Ganoderma sinense is a black to purplish-black or dark brown laccate species of Ganoderma found in China, Japan and Taiwan growing on decaying wood of broad-leaved trees and pine stumps. It is used in traditional Asian medicine, where it is known as zizhi (紫芝, purple Ganoderma) in Chinese.
Ganoderma sinense was erected as a species in 1979 by J.D. Zhao, L.W. Hsu, and X.Q. Zhang, distinguishing it from Ganoderma dimidiatum (formerly Ganoderma japonicum) by morphology.
One recent genetic study of two dozen samples collected in China and identified as G. sinense and G. japonicum by morphology showed all samples were the same species, G. sinense. The 20 of these identified as G. sinense showed a high variance in morphological features. Other studies have suggested that G. sinense and G. japonicum are the same species, based on their high sequence similarity in ITS data. However, because DNA samples collected in Japan under G. japonicum's revised name, G. dimediatum, were not available to test and compare to G. sinense, the authors believe is too early to determine that G. dimediatum and G. sinense are indeed synonyms.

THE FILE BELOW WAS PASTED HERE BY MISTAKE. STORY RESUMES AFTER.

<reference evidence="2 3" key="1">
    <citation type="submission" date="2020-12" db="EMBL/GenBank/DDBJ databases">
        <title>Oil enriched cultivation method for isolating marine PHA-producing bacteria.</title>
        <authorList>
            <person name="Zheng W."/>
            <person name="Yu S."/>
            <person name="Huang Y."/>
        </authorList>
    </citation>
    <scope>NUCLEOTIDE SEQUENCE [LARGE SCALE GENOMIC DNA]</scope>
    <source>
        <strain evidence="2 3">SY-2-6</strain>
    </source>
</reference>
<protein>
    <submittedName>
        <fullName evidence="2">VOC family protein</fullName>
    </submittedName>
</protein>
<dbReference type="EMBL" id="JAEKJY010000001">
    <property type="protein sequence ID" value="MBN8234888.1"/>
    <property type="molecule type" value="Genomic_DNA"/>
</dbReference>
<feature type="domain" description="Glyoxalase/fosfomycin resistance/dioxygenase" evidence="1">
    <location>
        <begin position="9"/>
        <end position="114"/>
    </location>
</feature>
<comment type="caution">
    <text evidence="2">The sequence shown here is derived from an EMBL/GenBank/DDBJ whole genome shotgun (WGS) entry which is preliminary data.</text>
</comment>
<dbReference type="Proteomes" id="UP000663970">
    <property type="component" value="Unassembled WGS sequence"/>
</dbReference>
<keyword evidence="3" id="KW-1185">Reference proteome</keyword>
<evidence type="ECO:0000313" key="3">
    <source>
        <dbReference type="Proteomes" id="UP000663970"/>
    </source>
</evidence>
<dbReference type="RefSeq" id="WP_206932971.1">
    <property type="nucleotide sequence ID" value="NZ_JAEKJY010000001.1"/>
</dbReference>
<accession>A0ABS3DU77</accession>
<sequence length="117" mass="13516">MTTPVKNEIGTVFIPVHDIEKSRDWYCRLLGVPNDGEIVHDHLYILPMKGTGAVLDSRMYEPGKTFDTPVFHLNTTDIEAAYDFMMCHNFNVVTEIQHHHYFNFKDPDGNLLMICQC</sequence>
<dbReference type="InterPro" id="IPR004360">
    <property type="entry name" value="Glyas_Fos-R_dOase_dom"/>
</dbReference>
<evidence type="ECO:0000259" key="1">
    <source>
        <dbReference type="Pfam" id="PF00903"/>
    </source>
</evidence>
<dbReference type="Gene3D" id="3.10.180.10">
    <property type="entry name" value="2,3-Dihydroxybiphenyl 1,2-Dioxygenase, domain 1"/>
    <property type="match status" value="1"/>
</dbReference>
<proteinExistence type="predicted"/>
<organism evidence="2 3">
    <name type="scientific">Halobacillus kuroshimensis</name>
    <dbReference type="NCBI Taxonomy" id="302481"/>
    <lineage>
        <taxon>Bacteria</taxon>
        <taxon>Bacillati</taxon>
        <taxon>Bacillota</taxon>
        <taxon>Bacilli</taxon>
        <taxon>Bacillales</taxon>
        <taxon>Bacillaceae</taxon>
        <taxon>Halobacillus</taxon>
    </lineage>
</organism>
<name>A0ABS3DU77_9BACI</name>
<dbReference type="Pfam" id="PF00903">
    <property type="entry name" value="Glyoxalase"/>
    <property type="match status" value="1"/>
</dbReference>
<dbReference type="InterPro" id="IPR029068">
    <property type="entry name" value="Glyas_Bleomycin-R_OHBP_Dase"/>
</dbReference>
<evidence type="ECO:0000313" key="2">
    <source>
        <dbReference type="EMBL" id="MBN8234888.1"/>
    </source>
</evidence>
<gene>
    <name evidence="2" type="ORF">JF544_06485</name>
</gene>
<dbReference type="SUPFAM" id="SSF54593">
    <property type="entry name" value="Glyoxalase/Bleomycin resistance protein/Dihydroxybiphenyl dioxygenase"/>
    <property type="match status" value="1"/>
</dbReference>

The basidiocarp is annual, stipitate, and corky-woody.
The pileus (cap) is semicircular and measures 2.5–0.5 by 5.2–9 cm and is 9.2–1.2 cm thick in nature. It measures 2.5–6.5 by 3.5–12 cm and is 0.5–1.5 cm thick when cultivated. The upper surface of the cap is usually purplish black to black or dark brown, laccate, concentrically sulcate or not, radially rugose, margin often subtruncated.
The pore surface is pale brown to dark brown, with grey-brown tubes up to 1.4 cm long. There are 5-6 pores per millimetre, circular, 50–180 μm in diameter, with dissepiments 40–160 μm thick.
The stipe is 6–19 cm long and 0.5–1.0 cm thick, lateral, dorsolateral or eccentric, cylindrical or flattened: the same color as the pileus and also laccate.
Context tissue is 1–5 mm thick, uniformly brown or red brown near the tube layer or with whitish streaks and patches near the cutis. The hyphal system is trimitic, with generative hyphae 3–5 μm in diameter, hyaline, thin-walled, with clamp connections. Skeletal hyphae measure 4.5–7 μm in diameter, and are golden brown in 5% KOH solution and are dextrinoid in Molder's reagent. Ligative hyphae are 1–2.5 μm in diameter, thick-walled, and much branched.
Basidiospores measure 10.5–13.5 by 7–9 μm including endosporium, and 8–9 by 5.5–7. μm excluding. The myxosporium is ovoid and brown with a dark brown eusporium bearing few and thick echinulae, overlaid by a hyaline myxosporium, truncate or not at the apex. Basidia are not seen. Cutis hymeniodermic elements are 20–60 by 4–8 μm, clavate and amyloid in Melzer’s reagent.